I’ve finally found a VPN client that will allow connecting from an Android phone to a Microsoft Windows Server 2008-2019 environment over the SSTP VPN protocol (VPN over SSL). The best part is that it is free, however not exactly so the app is cracked but fully functional. Because you came here you can have it for free. Please make sure to support my site by clicking on an advertisement if you’ve found this site helpful in any way. If you have only a single public IP to use and are already running something over TCP/443, fear not as I […]
Often when you’re working in heterogeneous environments you will be needing to convert the standard Linux format x509/PEM SSL certificate files to the Windows native PFX/p12 format, or vise-versa. The following OpenSSL commands are able to do just about every type of certificate conversion imaginable. Tip .pem, .cer, crt. are all the same type of x509/pem certificate only with different extensions. full certificate chain = public cert + intermediate cert + root cert contained in a single file OpenSSL Convert X509/PEM Convert PEM & Private Key to PFX/P12: openssl pkcs12 -export -out certificate.pfx -inkey privatekey.pem -in certificate.pem -certfile CACert.pem Convert fullchain PEM & Private Key (Let’s […]
Chances are this is not the first website you’ve come to after breaking SSL on your Nginx box, but I promise it will be the last. The problem is actually a very simple one, and the Nginx error log tells you verbatim what is wrong with the config, although nginx -t will yield success. Nginx reads and runs the sites in alphabetical order, therefore this issue can be fixed by finding and fixing the site config which is listening on port 443 and using ssl without any ssl certificate declarations which is causing your site further down the alphabetical line to fail HTTPS. In my case it was a Nginx site config called stub_status.conf causing SSL to fail in sysinfo.io.conf even though I did have SSL correctly setup.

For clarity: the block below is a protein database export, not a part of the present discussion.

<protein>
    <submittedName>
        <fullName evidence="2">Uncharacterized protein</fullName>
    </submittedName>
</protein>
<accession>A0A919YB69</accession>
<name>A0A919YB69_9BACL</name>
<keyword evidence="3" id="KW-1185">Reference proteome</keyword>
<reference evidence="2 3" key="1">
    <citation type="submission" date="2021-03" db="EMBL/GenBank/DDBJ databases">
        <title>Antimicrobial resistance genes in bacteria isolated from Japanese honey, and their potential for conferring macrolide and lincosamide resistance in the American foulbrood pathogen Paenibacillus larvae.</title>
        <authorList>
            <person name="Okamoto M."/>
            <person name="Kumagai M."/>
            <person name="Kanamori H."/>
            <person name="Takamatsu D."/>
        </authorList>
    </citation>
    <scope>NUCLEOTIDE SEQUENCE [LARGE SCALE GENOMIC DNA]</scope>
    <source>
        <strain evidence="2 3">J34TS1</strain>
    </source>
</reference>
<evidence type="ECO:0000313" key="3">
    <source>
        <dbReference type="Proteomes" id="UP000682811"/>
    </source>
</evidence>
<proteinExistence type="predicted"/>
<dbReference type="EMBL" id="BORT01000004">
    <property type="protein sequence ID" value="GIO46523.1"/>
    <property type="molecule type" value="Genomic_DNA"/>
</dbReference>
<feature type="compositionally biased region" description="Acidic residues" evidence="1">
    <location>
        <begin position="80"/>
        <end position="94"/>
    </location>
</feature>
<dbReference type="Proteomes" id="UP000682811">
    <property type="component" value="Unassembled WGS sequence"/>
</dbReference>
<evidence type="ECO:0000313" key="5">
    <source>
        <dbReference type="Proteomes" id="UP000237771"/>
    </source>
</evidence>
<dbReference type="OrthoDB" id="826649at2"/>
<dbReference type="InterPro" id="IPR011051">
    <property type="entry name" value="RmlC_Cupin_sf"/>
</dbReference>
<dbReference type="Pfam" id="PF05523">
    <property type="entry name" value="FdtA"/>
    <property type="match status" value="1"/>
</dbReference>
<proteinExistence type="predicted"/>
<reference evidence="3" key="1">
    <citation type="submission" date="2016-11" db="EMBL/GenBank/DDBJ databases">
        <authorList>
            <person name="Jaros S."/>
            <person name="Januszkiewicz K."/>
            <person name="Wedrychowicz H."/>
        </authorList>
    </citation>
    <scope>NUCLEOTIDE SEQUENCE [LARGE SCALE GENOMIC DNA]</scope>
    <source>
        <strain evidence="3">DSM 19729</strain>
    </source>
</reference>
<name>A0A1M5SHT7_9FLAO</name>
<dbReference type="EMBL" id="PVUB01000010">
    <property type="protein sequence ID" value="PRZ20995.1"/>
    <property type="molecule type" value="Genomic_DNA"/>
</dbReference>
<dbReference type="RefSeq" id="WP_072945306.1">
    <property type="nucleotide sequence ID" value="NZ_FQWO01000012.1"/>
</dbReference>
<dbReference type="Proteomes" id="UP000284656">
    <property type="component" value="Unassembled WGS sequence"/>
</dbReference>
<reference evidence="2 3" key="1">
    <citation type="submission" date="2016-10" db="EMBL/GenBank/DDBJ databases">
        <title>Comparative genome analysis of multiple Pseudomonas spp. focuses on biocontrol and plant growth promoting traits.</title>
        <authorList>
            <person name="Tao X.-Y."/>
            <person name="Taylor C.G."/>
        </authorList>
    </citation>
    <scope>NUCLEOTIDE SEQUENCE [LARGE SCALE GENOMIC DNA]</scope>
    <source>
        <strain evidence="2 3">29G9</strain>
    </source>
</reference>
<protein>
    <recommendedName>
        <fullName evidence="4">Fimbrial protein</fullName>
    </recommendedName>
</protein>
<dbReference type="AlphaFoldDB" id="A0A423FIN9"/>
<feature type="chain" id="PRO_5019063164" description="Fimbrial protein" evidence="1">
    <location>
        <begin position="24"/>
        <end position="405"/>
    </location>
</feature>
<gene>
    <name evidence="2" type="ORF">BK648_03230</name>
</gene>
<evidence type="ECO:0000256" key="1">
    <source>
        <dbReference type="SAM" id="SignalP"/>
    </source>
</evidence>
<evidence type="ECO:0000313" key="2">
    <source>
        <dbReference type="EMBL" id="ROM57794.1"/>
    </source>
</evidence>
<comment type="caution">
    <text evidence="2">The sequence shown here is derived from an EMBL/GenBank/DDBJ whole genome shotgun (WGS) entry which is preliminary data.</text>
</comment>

In this video I show you how to enable Tor on Android with Orbot and prove that the Google Chrome browser is using a real Tor IP address instead of my public IP.
With Edward Snowden’s shocking revelations that the NSA has for years been working to crack and subvert VPN encryption technologies, together with the fact that it is becoming increasingly obvious that most such technologies have been developed and certified by the US government’s National Institute of Standards and Technology (NIST), may therefore be considered suspect.
If you are deploying SSTP VPN for Windows clients and get the error: “The revocation function was unable to check revocation because the revocation server was offline.”, you are most likely using your own internal PKI and the certificate used for SSTP does not have a Certificate Revocation List (CRL) accessible from the outside, so the client machine is failing checking whether or not the certificate has been revoked from the CA. If you simply want to bypass this, you can edit the registry on the client: